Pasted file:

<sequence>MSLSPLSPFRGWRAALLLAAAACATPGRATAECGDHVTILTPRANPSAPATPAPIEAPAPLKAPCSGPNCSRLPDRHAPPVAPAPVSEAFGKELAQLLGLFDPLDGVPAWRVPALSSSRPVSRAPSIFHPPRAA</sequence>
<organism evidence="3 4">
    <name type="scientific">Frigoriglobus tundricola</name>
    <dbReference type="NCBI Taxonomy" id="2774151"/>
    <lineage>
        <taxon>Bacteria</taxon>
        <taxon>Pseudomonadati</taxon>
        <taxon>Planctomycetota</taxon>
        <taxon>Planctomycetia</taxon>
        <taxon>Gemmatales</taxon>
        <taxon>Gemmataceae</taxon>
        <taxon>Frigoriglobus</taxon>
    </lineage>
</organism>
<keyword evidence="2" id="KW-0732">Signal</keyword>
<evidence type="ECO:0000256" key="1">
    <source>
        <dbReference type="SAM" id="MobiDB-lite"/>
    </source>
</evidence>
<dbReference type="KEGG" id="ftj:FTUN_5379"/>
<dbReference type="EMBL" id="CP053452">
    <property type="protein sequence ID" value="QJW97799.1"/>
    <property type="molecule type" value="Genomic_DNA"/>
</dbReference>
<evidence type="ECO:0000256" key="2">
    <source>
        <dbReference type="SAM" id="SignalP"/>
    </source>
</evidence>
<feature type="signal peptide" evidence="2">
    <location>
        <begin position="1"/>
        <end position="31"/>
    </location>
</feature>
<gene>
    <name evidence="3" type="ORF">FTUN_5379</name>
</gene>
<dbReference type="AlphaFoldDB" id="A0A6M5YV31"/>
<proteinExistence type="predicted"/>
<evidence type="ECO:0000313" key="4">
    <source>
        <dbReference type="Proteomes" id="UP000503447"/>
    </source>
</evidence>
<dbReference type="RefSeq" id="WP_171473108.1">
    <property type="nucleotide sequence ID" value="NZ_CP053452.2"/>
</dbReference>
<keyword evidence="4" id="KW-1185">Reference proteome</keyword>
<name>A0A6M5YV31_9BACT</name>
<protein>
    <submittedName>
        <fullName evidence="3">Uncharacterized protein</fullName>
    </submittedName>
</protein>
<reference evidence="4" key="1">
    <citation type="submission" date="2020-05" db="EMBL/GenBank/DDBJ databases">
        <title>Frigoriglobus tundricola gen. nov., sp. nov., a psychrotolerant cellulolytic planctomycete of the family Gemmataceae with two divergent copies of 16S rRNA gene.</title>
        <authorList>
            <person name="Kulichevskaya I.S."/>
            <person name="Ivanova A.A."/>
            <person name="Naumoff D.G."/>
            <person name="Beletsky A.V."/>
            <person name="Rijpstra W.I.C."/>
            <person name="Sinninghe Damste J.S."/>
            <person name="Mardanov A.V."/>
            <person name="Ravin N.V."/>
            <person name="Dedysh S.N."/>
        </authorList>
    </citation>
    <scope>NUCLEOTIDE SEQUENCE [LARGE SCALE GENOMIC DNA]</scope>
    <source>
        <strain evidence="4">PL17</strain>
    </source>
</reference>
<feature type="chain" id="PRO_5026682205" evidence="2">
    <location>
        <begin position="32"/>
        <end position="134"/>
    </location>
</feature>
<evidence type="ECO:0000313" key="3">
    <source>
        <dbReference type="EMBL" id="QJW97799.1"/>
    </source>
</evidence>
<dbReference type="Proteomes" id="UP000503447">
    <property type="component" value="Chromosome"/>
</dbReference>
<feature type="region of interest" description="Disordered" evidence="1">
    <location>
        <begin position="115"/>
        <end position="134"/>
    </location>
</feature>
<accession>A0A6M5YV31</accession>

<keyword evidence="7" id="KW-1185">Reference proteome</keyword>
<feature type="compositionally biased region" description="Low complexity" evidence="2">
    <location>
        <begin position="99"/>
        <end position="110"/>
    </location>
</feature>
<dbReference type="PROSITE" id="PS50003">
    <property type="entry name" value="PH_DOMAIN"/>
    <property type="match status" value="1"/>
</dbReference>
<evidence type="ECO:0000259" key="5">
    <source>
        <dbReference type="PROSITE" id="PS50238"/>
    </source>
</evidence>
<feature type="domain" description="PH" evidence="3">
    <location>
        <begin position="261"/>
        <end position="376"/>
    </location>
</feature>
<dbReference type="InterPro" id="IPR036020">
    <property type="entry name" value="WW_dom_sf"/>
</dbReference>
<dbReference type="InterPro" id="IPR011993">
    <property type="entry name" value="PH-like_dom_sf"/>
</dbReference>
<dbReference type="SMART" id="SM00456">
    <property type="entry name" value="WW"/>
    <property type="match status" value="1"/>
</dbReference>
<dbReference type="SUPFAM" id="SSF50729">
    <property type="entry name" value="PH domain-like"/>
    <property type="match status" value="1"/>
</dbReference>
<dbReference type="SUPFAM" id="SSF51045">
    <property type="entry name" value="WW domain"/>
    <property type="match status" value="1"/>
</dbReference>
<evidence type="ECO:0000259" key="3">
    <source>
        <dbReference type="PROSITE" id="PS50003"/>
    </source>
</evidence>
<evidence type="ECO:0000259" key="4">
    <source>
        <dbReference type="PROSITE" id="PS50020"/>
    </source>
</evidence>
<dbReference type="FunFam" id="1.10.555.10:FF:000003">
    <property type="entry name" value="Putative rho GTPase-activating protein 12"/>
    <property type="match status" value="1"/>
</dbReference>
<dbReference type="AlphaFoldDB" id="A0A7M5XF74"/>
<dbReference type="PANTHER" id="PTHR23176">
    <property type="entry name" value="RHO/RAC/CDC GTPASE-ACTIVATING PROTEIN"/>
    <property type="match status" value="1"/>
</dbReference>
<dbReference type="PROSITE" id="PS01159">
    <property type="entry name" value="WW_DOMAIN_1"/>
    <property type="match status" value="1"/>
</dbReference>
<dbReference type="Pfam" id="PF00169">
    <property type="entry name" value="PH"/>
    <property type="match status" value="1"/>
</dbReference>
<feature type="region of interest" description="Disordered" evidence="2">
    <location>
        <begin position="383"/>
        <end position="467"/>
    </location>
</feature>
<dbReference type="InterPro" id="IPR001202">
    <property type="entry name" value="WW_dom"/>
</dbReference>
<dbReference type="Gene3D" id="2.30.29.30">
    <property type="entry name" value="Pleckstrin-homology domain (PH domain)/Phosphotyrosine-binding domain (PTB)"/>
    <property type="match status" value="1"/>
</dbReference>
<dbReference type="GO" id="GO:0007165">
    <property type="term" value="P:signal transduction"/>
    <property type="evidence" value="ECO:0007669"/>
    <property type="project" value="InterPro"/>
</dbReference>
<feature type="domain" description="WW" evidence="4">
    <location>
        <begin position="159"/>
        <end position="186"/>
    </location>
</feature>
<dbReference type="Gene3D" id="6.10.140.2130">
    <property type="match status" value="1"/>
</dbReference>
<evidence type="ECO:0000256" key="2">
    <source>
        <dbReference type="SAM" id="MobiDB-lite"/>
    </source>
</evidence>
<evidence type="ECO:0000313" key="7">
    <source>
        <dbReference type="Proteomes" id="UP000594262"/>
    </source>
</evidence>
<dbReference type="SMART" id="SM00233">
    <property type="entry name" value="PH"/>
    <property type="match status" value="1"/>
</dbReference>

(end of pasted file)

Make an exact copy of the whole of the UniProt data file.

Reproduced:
<sequence>MSLSPLSPFRGWRAALLLAAAACATPGRATAECGDHVTILTPRANPSAPATPAPIEAPAPLKAPCSGPNCSRLPDRHAPPVAPAPVSEAFGKELAQLLGLFDPLDGVPAWRVPALSSSRPVSRAPSIFHPPRAA</sequence>
<organism evidence="3 4">
    <name type="scientific">Frigoriglobus tundricola</name>
    <dbReference type="NCBI Taxonomy" id="2774151"/>
    <lineage>
        <taxon>Bacteria</taxon>
        <taxon>Pseudomonadati</taxon>
        <taxon>Planctomycetota</taxon>
        <taxon>Planctomycetia</taxon>
        <taxon>Gemmatales</taxon>
        <taxon>Gemmataceae</taxon>
        <taxon>Frigoriglobus</taxon>
    </lineage>
</organism>
<keyword evidence="2" id="KW-0732">Signal</keyword>
<evidence type="ECO:0000256" key="1">
    <source>
        <dbReference type="SAM" id="MobiDB-lite"/>
    </source>
</evidence>
<dbReference type="KEGG" id="ftj:FTUN_5379"/>
<dbReference type="EMBL" id="CP053452">
    <property type="protein sequence ID" value="QJW97799.1"/>
    <property type="molecule type" value="Genomic_DNA"/>
</dbReference>
<evidence type="ECO:0000256" key="2">
    <source>
        <dbReference type="SAM" id="SignalP"/>
    </source>
</evidence>
<feature type="signal peptide" evidence="2">
    <location>
        <begin position="1"/>
        <end position="31"/>
    </location>
</feature>
<gene>
    <name evidence="3" type="ORF">FTUN_5379</name>
</gene>
<dbReference type="AlphaFoldDB" id="A0A6M5YV31"/>
<proteinExistence type="predicted"/>
<evidence type="ECO:0000313" key="4">
    <source>
        <dbReference type="Proteomes" id="UP000503447"/>
    </source>
</evidence>
<dbReference type="RefSeq" id="WP_171473108.1">
    <property type="nucleotide sequence ID" value="NZ_CP053452.2"/>
</dbReference>
<keyword evidence="4" id="KW-1185">Reference proteome</keyword>
<name>A0A6M5YV31_9BACT</name>
<protein>
    <submittedName>
        <fullName evidence="3">Uncharacterized protein</fullName>
    </submittedName>
</protein>
<reference evidence="4" key="1">
    <citation type="submission" date="2020-05" db="EMBL/GenBank/DDBJ databases">
        <title>Frigoriglobus tundricola gen. nov., sp. nov., a psychrotolerant cellulolytic planctomycete of the family Gemmataceae with two divergent copies of 16S rRNA gene.</title>
        <authorList>
            <person name="Kulichevskaya I.S."/>
            <person name="Ivanova A.A."/>
            <person name="Naumoff D.G."/>
            <person name="Beletsky A.V."/>
            <person name="Rijpstra W.I.C."/>
            <person name="Sinninghe Damste J.S."/>
            <person name="Mardanov A.V."/>
            <person name="Ravin N.V."/>
            <person name="Dedysh S.N."/>
        </authorList>
    </citation>
    <scope>NUCLEOTIDE SEQUENCE [LARGE SCALE GENOMIC DNA]</scope>
    <source>
        <strain evidence="4">PL17</strain>
    </source>
</reference>
<feature type="chain" id="PRO_5026682205" evidence="2">
    <location>
        <begin position="32"/>
        <end position="134"/>
    </location>
</feature>
<evidence type="ECO:0000313" key="3">
    <source>
        <dbReference type="EMBL" id="QJW97799.1"/>
    </source>
</evidence>
<dbReference type="Proteomes" id="UP000503447">
    <property type="component" value="Chromosome"/>
</dbReference>
<feature type="region of interest" description="Disordered" evidence="1">
    <location>
        <begin position="115"/>
        <end position="134"/>
    </location>
</feature>
<accession>A0A6M5YV31</accession>

<keyword evidence="7" id="KW-1185">Reference proteome</keyword>
<feature type="compositionally biased region" description="Low complexity" evidence="2">
    <location>
        <begin position="99"/>
        <end position="110"/>
    </location>
</feature>
<dbReference type="PROSITE" id="PS50003">
    <property type="entry name" value="PH_DOMAIN"/>
    <property type="match status" value="1"/>
</dbReference>
<evidence type="ECO:0000259" key="5">
    <source>
        <dbReference type="PROSITE" id="PS50238"/>
    </source>
</evidence>
<feature type="domain" description="PH" evidence="3">
    <location>
        <begin position="261"/>
        <end position="376"/>
    </location>
</feature>
<dbReference type="InterPro" id="IPR036020">
    <property type="entry name" value="WW_dom_sf"/>
</dbReference>
<dbReference type="InterPro" id="IPR011993">
    <property type="entry name" value="PH-like_dom_sf"/>
</dbReference>
<dbReference type="SMART" id="SM00456">
    <property type="entry name" value="WW"/>
    <property type="match status" value="1"/>
</dbReference>
<dbReference type="SUPFAM" id="SSF50729">
    <property type="entry name" value="PH domain-like"/>
    <property type="match status" value="1"/>
</dbReference>
<dbReference type="SUPFAM" id="SSF51045">
    <property type="entry name" value="WW domain"/>
    <property type="match status" value="1"/>
</dbReference>
<evidence type="ECO:0000259" key="3">
    <source>
        <dbReference type="PROSITE" id="PS50003"/>
    </source>
</evidence>
<evidence type="ECO:0000259" key="4">
    <source>
        <dbReference type="PROSITE" id="PS50020"/>
    </source>
</evidence>
<dbReference type="FunFam" id="1.10.555.10:FF:000003">
    <property type="entry name" value="Putative rho GTPase-activating protein 12"/>
    <property type="match status" value="1"/>
</dbReference>
<dbReference type="AlphaFoldDB" id="A0A7M5XF74"/>
<dbReference type="PANTHER" id="PTHR23176">
    <property type="entry name" value="RHO/RAC/CDC GTPASE-ACTIVATING PROTEIN"/>
    <property type="match status" value="1"/>
</dbReference>
<dbReference type="PROSITE" id="PS01159">
    <property type="entry name" value="WW_DOMAIN_1"/>
    <property type="match status" value="1"/>
</dbReference>
<dbReference type="Pfam" id="PF00169">
    <property type="entry name" value="PH"/>
    <property type="match status" value="1"/>
</dbReference>
<feature type="region of interest" description="Disordered" evidence="2">
    <location>
        <begin position="383"/>
        <end position="467"/>
    </location>
</feature>
<dbReference type="InterPro" id="IPR001202">
    <property type="entry name" value="WW_dom"/>
</dbReference>
<dbReference type="Gene3D" id="2.30.29.30">
    <property type="entry name" value="Pleckstrin-homology domain (PH domain)/Phosphotyrosine-binding domain (PTB)"/>
    <property type="match status" value="1"/>
</dbReference>
<dbReference type="GO" id="GO:0007165">
    <property type="term" value="P:signal transduction"/>
    <property type="evidence" value="ECO:0007669"/>
    <property type="project" value="InterPro"/>
</dbReference>
<feature type="domain" description="WW" evidence="4">
    <location>
        <begin position="159"/>
        <end position="186"/>
    </location>
</feature>
<dbReference type="Gene3D" id="6.10.140.2130">
    <property type="match status" value="1"/>
</dbReference>
<evidence type="ECO:0000256" key="2">
    <source>
        <dbReference type="SAM" id="MobiDB-lite"/>
    </source>
</evidence>
<evidence type="ECO:0000313" key="7">
    <source>
        <dbReference type="Proteomes" id="UP000594262"/>
    </source>
</evidence>
<dbReference type="SMART" id="SM00233">
    <property type="entry name" value="PH"/>
    <property type="match status" value="1"/>
</dbReference>